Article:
I’m at an age where I’m thinking hard about what I want out of the backend of my life. Moving has only heightened the scrutiny, and the process is not one that lends itself to definitive answers. For some people that isn’t the case. They will stay where they are, basking in post-retirement bliss in a home they’ve paid off with kids and grandkids (and some with great-grandkids!)all living nearby. That’s supposed to be the dream, right? Not for all of us.
Dreams have a way of changing, or at least mine have. There was a time in my life where that sounded pretty good to me. I think it changed when Katie was twelve or thirteen. I’m not sure why, other than I was unhappily married with a daughter who adamantly insisted she was never going to have kids. At the time, I thought it was all a phase. Still, the seeds of change had been planted. As the years went on, I got divorced. Katie never changed from not wanting kids. I went to graduate school for writing (a big change in and of itself) and I got Lyme disease.
All future thought was on hold at my sickest. For six years, I thought of nothing beyond surviving through another year. Now that I am definitely “stable” (meaning a random pattern of wellness punctuated by relapses), I think about the future. What do I want to do with myself? I made a list:
- Torture my dad with my presence for his remaining years (who am I kidding? Dad an Keith Richards will be here long after I’m gone. They’ll dance on my grave.).
- Take care of myself. This includes having the time/energy to work out, cook, go to movies, have adventures with friends. It also includes lots of down time to relapse without feeling guilty.
- Travel. I want the time and money to go see friends, to travel to Paris, or Palm Springs, or wherever to watch tennis, and to go and see the world. I may even spend time living in one of the places part time.
- Have a home base in Denver with Katie.
- Write, write, write.
I suppose I’ll do all of this as long as I can and see where I end up. Ultimately, I’ll end up dead, of course, but that shouldn’t keep me from planning the future. If the present is any indication, I’ll be with Katie permanently at some point, subject to being “taken care of” by my daughter. As long as I don’t kick up too much of a fuss, I should be good there.
Some people might be shaking their heads at the things on my list, or the inclusion of Katie in my future. I’ve long given up on what people think of my relationship with Katie. I’ve pretty much given up on what people think of my choices in general. But the stuff with Katie goes waaaaay back. She established her “difficult child” bona fides by the age of three. I got plenty of advice over the years on how to deal with her, mostly from people who didn’t have a child like Katie. Don’t ask me how or why some of us end up with children who can’t or won’t conform to what an ideal child should be. A child who doesn’t care about pleasing you, or is simply different. Rather, ask me what to do about it, because unconventional children require unconventional answers. At her worst, I worried if she would want to live. At that point, making her to do dishes or go to school seemed pointless. My decision to let go of all those preconceived “shoulds” and “ought tos” ultimately proved to be right for us.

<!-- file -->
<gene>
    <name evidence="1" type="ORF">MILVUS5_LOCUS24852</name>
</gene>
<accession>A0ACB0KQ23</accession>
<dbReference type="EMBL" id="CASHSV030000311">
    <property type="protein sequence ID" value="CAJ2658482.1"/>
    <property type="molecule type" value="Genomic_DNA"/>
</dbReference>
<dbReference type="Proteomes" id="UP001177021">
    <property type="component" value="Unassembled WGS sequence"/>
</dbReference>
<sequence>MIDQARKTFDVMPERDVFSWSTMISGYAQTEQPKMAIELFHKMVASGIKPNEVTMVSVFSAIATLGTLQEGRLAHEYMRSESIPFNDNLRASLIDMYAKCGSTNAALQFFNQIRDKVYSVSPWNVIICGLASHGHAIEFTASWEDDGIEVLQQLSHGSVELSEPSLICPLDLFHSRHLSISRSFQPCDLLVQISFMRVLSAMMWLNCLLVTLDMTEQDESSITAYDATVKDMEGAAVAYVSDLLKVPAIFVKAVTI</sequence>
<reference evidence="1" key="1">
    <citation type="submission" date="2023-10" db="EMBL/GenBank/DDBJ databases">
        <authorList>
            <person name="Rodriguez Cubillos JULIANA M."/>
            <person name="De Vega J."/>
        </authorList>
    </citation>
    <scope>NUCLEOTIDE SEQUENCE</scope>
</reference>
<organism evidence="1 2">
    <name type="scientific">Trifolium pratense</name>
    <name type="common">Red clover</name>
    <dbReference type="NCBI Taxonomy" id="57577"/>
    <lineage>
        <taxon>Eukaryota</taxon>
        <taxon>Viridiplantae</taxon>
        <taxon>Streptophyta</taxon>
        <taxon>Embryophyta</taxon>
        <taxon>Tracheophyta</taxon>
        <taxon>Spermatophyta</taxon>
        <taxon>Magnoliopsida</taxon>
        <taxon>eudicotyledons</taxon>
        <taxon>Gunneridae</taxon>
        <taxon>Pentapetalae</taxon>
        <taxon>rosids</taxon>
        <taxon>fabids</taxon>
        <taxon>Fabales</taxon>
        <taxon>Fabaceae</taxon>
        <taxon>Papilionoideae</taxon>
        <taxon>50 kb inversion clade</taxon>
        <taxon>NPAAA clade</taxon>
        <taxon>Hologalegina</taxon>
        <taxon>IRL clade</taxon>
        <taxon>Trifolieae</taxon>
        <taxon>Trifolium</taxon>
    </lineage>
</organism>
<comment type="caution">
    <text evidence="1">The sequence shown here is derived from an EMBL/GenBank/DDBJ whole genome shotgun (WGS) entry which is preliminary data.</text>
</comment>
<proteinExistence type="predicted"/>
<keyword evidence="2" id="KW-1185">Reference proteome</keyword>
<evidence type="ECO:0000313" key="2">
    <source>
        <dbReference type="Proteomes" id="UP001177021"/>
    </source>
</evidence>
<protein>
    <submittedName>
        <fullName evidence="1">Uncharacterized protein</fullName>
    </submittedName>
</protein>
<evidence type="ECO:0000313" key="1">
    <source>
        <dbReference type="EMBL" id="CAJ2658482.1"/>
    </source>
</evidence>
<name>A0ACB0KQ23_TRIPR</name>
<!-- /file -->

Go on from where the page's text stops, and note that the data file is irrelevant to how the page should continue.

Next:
I still didn’t trust my intuition about other decisions, even though I knew deep in my bones that I was doing the right things with Katie. We joke about our entwined futures, but neither of us envision future plans without each other in some form or fashion. For us, the immediate future holds a flip: I’ll be the one coming and going and making the home will fall on her shoulders. My gut tells me this is exactly what I need—what we both need—but I’m still settling into this decision.
Really, it wasn’t until Lyme that I have learned that I DO know what is right for me and sometimes those around me, often before I’ve weighed all the pros and cons. Interesting, isn’t it, that it took serious illness that completely shook me to my core to realize that.
Knowing intuitively what is best for me and actually doing it are different things. Nothing about planning a future is easy, even when you’re older. The process of stripping my life down to the essentials induces something akin to pure panic sometimes. Letting go of anchors like possessions and places may leave me feeling unmoored, adrift in a new sea that has tides and waves I’m not ready for. However, it is better than being anchored by those same things, firmly grounded where I don’t want to be, held down by them instead of freed. It’s time to let go and trust that I am more than things, and that Katie is perfectly capable and more than ready to create a home that also has a place for me, just as I have done for her.